Article in English | MEDLINE | ID: covidwho-1506895

ABSTRACT

Public health control measures for communicable diseases are often based on the identification of symptomatic cases. However, emerging epidemiological evidence demonstrates the role of pre-symptomatic and asymptomatic transmissions of coronavirus disease 2019 (COVID-19). Understanding high-risk settings where transmissions can occur from infected individuals without symptoms has become critical for improving the response to the pandemic. In this review, we discussed the evidence on the transmission of severe acute respiratory syndrome coronavirus-2, its effect on control strategies, and lessons that can be applied in Qatar. Although Qatar has a small population, it has a distinct setting for COVID-19 control. It has a largely young population and is mostly composed of expatriates particularly from the Middle East and Asia that reside in Qatar for work. Further key considerations for Qatar and travel include population movement during extended religious holiday periods, screening and tracing of visitors and residents at entry points into the country, and expatriates living and working in high-density settings. We also consider how its international airport serves as a major transit destination for the region, as Qatar is expected to experience a rapid expansion of visitors while preparing to host the FIFA World Cup in 2022.

6.
Vaccines (Basel) ; 9(11)2021 Nov 03.
Article in English | MEDLINE | ID: covidwho-1502542

ABSTRACT

A population's desire to take the COVID-19 vaccine is an important predictor of a country's future pandemic management. This cross-sectional study examines the impact of psychological and sociodemographic factors on attitudes toward and intentions to take the COVID-19 vaccine among students and faculty at four colleges of health professions and sciences at Qatar University. The data were collected through an online survey using Google Forms. The survey was distributed through various online platforms. Data analysis was conducted using Stata 16. Of the 364 participants, 9.89% expressed a high mistrust of vaccine safety, and 21.7% were uncertain about their levels of trust; 28% expressed strong worries about unforeseen side effects, whereas 54.95% expressed moderate worries. Furthermore, 7.69% expressed strong concerns and 39.84% showed moderate concerns about commercial profiteering. Approximately 13% of the participants expressed a strong preference towards natural immunity, whilst 45.33% appeared to believe that natural immunity might be better than a vaccine. Importantly, 68.13% of the participants intended to receive the COVID-19 vaccine once it became available, compared to 17.03% who were uncertain and 14.83% who were unwilling to be vaccinated. Our findings differ from the data on vaccine hesitancy among the general population of Qatar. We argue that this gap is due to scientific knowledge and domain of education. Furthermore, although knowledge and awareness may affect vaccine attitudes, mental health and sociodemographic factors play a role in shaping attitudes towards vaccines.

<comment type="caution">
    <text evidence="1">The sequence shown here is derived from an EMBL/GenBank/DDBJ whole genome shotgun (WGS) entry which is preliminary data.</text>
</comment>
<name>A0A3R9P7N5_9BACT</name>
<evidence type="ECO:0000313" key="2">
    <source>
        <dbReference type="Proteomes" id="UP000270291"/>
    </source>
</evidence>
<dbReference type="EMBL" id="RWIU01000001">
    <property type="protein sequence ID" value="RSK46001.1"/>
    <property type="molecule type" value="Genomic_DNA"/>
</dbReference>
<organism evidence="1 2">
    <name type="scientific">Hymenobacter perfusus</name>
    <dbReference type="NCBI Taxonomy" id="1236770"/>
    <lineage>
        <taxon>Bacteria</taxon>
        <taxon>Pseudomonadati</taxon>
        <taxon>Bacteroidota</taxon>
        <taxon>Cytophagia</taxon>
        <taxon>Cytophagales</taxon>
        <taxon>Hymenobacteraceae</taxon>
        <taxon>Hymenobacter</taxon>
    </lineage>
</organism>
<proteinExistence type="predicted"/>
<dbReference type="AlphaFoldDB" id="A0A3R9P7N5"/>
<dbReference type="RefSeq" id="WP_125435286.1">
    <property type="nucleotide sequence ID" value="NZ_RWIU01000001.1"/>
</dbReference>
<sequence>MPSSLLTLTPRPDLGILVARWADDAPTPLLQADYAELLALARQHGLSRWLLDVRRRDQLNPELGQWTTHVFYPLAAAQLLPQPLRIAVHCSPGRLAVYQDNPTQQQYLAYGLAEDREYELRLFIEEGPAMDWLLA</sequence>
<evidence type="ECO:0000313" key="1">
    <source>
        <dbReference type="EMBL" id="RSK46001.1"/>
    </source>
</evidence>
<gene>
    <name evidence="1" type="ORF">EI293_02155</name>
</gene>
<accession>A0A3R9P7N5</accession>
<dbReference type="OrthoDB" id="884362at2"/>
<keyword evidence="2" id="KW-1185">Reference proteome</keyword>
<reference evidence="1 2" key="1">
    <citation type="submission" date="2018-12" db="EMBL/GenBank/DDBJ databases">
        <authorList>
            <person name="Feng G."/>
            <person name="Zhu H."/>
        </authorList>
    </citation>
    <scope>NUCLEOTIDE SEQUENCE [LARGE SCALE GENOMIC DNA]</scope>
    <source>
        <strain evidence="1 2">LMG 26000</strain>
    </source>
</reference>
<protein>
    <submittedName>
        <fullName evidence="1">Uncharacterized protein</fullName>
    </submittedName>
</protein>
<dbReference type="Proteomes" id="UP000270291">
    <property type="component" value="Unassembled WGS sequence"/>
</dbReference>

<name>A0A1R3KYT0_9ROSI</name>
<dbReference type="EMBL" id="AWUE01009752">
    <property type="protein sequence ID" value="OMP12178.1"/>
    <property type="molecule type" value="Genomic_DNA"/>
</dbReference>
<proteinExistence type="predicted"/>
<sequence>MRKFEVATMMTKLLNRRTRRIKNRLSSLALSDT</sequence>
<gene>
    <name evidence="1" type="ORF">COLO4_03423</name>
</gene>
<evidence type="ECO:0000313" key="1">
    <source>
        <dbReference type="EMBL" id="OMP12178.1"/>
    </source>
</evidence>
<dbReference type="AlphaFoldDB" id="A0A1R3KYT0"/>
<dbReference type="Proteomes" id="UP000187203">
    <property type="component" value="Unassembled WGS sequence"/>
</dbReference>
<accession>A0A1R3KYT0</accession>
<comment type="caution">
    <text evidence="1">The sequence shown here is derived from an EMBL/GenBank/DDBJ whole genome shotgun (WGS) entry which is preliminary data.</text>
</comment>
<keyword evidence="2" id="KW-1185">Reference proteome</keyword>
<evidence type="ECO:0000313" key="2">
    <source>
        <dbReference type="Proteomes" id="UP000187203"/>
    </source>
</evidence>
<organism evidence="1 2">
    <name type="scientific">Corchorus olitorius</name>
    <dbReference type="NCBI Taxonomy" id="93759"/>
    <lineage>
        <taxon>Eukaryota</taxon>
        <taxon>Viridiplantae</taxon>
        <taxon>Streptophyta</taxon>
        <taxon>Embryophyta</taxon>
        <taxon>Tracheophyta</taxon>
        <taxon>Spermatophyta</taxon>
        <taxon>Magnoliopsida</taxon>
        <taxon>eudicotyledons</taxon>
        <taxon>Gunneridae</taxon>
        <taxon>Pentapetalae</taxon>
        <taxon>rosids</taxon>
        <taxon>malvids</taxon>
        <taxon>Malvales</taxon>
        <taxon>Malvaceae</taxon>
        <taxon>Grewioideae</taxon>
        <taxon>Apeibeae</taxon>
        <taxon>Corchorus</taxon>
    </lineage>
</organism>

7.
Travel Med Infect Dis ; 43: 102135, 2021.
Article in English | MEDLINE | ID: covidwho-1307224

ABSTRACT

OBJECTIVE: To synthesize findings from systematic reviews and meta-analyses on the efficacy and safety of chloroquine (CQ) and hydroxychloroquine (HCQ) with or without Azithromycin for treating COVID-19, and to update the evidence using a meta-analysis. METHODS: A comprehensive search was carried out in electronic databases for systematic reviews, meta-analyses and experimental studies which investigated the efficacy and safety of CQ, HCQ with or without Azithromycin to treat COVID-19. Findings from the reviews were synthesised using tables and forest plots and the quality effect model was used for the updated meta-analysis. The main outcomes were mortality, the need for intensive care services, disease exacerbation, viral clearance and occurrence of adverse events. RESULTS: Thirteen reviews with 40 primary studies were included. Two meta-analyses reported a high risk of mortality, with ORs of 2.2 and 3.0, and the two others found no association between HCQ and mortality. Findings from two meta-analyses showed that HCQ with Azithromycin increased the risk of mortality, with similar ORs of 2.5. The updated meta-analysis of experimental studies showed that the drugs were not effective in reducing mortality (RR 1.1, 95%CI 1.0-1.3, I2 = 0.0%), need for intensive care services (OR 1.1, 95%CI 0.9-1.4, I2 = 0.0%), virological cure (OR 1.5, 95%CI 0.5-4.4, I2 = 39.6%) or disease exacerbation (OR 1.2, 95%CI 0.3-5.9, I2 = 31.9%) but increased the odds of adverse events (OR 12,3, 95%CI 2.5-59.9, I2 = 76.6%). CONCLUSION: There is conclusive evidence that CQ and HCQ, with or without Azithromycin are not effective in treating COVID-19 or its exacerbation. REGISTRATION: PROSPERO: CRD42020191353.


Subject(s)
COVID-19 , Hydroxychloroquine , Antiviral Agents/therapeutic use , COVID-19/drug therapy , Chloroquine/adverse effects , Humans , Hydroxychloroquine/adverse effects , SARS-CoV-2 , Systematic Reviews as Topic , Treatment Outcome
8.
Front Public Health ; 8: 573925, 2020.
Article in English | MEDLINE | ID: covidwho-1021920

ABSTRACT

Background: SARS-CoV-2 continues to claim hundreds of thousands of people's lives. It mostly affects the elderly and those with chronic illness but can also be fatal in younger age groups. This article is the first comprehensive analysis of the epidemiological and clinical outcomes of the travel-associated SARS-CoV-2 cases until April 19, 2020. Methods: Demographic and clinical data of travel-associated SARS-CoV-2 cases were collected for the period between January 16, 2020 and April 19, 2020. More than one hundred and eighty databases were searched, including the World Health Organization (WHO) database, countries' ministries websites, and official media sites. Demographic and clinical data were extracted and analyzed. Results: A total of 1,186 cases from 144 countries meeting the inclusion criteria were reported and included in the analysis. The mean age of the cases was 44 years, with a male to female ratio of 1.6:1. Travel-associated cases originated from more than 40 countries, with China, Italy, and Iran reporting the highest numbers at 208, 225, and 155, respectively. Clinical symptoms varied between patients, with some reporting symptoms during the flights (117 cases; 9.87%). A total of 312 (26.31%) cases were hospitalized, of which 50 cases (4.22%) were fatal. Conclusion: Major gaps exist in the epidemiology and clinical spectrum of the COVID-19 travel-associated cases due to a lack of reporting and sharing data of many counties. The identification and implementation of methodologies for measuring traveler's risk to coronavirus would help in minimizing the spread of the virus, especially in the next waves.


Subject(s)
COVID-19 , Demography , Infection Control , Travel , Adult , COVID-19/diagnosis , COVID-19/epidemiology , China/epidemiology , Female , Humans , Iran/epidemiology , Italy/epidemiology , Male , SARS-CoV-2/isolation & purification